NASA’s Jet Propulsion Laboratory has spotted a giant, “city killer” asteroid in space that’s currently flying toward Earth. And this Friday, February 2, it will reach its closest approach to our planet, about 1. 77 million miles away.
For reference, the moon is about 239,000 miles from Earth, so this asteroid will be 7. 4 times farther than the moon. The speedy space rock is expected to be zipping along at about 41,000 mph and measures roughly 890 feet across or roughly the size of an entire US football stadium, according to NASA.
Experts sometimes call asteroids this size “city killers” because they are capable of destroying an entire city if they collide with an inhabited part of Earth.
Still, this asteroid will be too small and far away to see without a telescope on Friday. In fact, it will be about 10,000 times fainter than the faintest stars visible to the naked eye, Gianluca Masi, an astrophysicist and the scientific director of The Virtual Telescope Project, told Business Insider over e-mail.
But, if you are interested in catching a glimpse at the passing asteroid you have a chance!
Masi and his colleagues at VTP will be recording the event live starting at 1 p.m. ET on Friday. You can watch their livestream on YouTube or in the video below:
The livestream will track Asteroid 2008 OS7 as it flies by Earth. The viewers will see it as a small dot that moves past fixed stars in the background. The livestream will last about 45 minutes, Masi said. Masi said that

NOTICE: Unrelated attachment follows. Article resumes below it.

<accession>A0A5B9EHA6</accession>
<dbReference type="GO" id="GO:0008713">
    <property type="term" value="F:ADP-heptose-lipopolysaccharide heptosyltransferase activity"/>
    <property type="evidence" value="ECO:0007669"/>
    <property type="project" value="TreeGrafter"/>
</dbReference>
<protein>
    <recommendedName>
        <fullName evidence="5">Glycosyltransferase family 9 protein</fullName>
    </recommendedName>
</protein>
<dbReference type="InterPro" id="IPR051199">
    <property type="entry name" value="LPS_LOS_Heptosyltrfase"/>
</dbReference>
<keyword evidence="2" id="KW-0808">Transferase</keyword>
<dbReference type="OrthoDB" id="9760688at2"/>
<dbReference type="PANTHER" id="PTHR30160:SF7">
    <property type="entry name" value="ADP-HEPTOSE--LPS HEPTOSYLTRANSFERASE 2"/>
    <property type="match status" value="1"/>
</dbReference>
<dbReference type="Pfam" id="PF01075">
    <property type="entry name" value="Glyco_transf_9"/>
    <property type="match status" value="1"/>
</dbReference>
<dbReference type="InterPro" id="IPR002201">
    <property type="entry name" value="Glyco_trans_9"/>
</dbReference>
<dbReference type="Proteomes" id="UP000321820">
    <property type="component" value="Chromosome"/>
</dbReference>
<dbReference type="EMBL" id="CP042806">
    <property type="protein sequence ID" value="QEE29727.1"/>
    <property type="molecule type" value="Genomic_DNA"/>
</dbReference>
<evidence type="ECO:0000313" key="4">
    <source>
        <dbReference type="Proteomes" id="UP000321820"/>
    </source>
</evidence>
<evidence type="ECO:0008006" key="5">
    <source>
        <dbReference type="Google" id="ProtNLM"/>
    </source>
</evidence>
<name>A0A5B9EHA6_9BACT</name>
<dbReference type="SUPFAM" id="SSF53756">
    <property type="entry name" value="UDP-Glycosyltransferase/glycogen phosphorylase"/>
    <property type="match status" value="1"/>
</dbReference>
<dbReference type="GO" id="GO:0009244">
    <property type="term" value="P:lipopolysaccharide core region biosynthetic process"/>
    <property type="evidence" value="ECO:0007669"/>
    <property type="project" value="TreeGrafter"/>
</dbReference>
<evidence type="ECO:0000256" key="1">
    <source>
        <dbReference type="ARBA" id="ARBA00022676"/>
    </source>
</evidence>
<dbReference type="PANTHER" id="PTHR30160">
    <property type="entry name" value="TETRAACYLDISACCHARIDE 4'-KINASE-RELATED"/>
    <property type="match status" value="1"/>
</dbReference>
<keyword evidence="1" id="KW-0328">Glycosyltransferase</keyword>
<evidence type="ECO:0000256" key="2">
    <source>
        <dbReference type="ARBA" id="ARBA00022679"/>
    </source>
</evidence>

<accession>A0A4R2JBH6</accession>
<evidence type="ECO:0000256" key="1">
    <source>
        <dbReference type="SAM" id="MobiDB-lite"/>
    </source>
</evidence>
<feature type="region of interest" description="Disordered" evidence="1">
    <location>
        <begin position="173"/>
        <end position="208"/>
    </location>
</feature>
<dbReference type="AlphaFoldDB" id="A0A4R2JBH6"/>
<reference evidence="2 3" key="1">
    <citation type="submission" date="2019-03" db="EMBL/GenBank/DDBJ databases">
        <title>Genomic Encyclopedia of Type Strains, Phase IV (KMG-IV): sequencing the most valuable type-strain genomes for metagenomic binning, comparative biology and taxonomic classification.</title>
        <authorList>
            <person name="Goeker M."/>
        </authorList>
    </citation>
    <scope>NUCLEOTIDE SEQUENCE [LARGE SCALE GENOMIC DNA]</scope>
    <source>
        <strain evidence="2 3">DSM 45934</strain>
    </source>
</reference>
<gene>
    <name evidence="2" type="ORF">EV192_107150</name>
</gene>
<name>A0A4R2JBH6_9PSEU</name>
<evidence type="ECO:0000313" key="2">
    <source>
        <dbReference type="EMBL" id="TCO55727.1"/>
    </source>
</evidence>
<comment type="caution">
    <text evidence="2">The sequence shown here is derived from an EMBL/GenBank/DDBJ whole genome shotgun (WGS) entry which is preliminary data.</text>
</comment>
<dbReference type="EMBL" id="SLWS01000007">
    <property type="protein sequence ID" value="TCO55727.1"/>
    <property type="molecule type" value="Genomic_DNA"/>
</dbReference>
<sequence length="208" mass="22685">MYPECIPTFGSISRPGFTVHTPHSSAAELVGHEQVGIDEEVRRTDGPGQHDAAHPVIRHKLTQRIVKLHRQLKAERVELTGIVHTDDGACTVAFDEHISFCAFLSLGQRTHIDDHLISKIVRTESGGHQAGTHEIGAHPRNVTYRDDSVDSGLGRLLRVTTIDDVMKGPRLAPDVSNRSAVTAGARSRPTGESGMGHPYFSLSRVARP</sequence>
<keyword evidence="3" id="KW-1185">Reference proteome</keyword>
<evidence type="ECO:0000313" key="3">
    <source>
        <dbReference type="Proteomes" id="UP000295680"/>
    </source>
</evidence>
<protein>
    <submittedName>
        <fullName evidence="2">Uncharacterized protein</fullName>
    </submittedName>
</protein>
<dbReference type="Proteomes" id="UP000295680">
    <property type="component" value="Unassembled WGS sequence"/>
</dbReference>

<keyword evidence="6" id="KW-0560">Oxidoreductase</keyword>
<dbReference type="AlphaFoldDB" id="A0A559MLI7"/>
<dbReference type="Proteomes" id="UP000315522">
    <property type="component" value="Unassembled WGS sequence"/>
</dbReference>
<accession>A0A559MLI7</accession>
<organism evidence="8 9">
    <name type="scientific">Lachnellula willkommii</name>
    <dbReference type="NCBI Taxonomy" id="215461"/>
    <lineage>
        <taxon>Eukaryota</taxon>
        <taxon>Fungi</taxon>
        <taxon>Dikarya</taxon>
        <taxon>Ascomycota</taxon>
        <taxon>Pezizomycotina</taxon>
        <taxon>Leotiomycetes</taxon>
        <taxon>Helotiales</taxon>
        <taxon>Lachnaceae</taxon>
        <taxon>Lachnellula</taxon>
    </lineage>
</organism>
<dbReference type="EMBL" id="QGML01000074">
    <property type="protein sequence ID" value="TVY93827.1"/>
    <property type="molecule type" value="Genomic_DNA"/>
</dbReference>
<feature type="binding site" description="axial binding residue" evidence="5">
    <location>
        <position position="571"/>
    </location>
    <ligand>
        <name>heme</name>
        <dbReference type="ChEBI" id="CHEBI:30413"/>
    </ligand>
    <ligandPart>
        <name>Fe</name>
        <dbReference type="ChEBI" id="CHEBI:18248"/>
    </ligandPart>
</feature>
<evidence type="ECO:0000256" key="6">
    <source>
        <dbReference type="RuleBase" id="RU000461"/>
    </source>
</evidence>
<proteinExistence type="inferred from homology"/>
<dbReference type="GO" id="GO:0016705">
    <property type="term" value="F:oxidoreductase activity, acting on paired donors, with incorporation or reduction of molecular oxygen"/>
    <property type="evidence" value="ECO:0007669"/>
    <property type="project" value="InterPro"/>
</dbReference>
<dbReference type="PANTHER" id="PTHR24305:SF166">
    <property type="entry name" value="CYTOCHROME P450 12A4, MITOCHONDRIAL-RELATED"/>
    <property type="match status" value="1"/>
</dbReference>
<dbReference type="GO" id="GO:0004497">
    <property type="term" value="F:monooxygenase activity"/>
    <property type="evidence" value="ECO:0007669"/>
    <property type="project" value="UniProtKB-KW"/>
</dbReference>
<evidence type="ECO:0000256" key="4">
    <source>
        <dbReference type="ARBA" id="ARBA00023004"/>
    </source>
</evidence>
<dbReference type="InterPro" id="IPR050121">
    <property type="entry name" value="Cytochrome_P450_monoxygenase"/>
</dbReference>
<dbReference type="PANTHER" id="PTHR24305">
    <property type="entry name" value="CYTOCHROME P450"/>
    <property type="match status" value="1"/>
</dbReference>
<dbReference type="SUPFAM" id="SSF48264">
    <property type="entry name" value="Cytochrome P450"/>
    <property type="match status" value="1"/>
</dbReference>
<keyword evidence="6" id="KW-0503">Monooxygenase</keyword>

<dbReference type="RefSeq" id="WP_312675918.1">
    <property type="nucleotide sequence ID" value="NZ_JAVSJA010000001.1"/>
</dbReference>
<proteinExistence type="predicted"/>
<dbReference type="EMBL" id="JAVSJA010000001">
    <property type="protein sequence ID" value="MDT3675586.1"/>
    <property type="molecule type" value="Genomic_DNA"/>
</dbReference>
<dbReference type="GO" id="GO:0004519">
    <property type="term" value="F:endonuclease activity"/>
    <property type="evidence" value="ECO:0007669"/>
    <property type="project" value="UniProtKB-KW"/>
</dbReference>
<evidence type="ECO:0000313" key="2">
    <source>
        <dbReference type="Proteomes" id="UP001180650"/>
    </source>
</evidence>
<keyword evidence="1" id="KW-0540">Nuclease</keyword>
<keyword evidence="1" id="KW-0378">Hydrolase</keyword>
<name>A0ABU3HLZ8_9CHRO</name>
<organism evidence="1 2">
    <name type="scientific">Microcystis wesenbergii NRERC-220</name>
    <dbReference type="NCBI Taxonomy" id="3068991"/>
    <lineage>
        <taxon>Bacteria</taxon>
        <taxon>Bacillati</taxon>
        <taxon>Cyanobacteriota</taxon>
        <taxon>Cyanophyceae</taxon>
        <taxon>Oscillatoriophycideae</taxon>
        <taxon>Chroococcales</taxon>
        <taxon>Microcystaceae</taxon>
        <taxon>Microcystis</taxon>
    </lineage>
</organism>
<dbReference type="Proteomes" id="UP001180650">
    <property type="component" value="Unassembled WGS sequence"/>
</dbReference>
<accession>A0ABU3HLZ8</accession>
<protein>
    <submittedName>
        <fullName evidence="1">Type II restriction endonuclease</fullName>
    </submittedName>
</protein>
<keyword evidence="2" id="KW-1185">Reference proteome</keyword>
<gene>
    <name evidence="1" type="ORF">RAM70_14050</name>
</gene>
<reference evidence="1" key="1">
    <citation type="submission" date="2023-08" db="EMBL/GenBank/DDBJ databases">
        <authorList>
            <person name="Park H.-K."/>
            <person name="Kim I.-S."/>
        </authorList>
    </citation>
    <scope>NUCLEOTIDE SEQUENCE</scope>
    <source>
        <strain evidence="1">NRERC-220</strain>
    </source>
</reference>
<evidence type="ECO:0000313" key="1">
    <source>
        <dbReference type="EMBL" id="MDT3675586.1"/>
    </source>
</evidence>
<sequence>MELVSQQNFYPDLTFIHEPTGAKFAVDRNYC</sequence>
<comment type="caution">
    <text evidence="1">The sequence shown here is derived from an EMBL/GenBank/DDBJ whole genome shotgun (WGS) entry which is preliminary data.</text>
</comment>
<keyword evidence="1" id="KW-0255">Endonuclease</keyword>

VTP had recorded similar flybys and “it’s always fascinating to watch,” Masi stated.
About asteroid 2008 OS7
Asteroid 2008 OS7 orbits the sun every 962 days. After passing by Earth, it will continue along its oval-shaped path through our solar system.
Due to its oblong orbit, the distance between Earth and this asteroid changes significantly each time it approaches.
For example, according to spacereference.com, upon its next closest approach in July 2037, it will be about 9. 7 million miles away from Earth — nearly 5. 5 times farther than during Friday’s encounter.
Potentially hazardous asteroids
Asteroid 2008 OS7 is what NASA calls a “potentially hazardous” asteroid because of its size and how close it flies past Earth.
An asteroid is considered “potentially hazardous” if it is at least 460 feet in diameter and orbits Earth within a distance of about 4. 65 million miles.
But NASA believes there may be many others that are yet undiscovered. If a giant asteroid was on course to hit Earth, we’d need 5-10 years warning to destroy or deflect it.
NASA JPL is currently working on the Near-Earth Object Surveyor mission, set to launch in September 2027 and send an infrared space telescope into Earth’s orbit to expand NASA’s search for near-Earth objects that could potentially threaten our planet.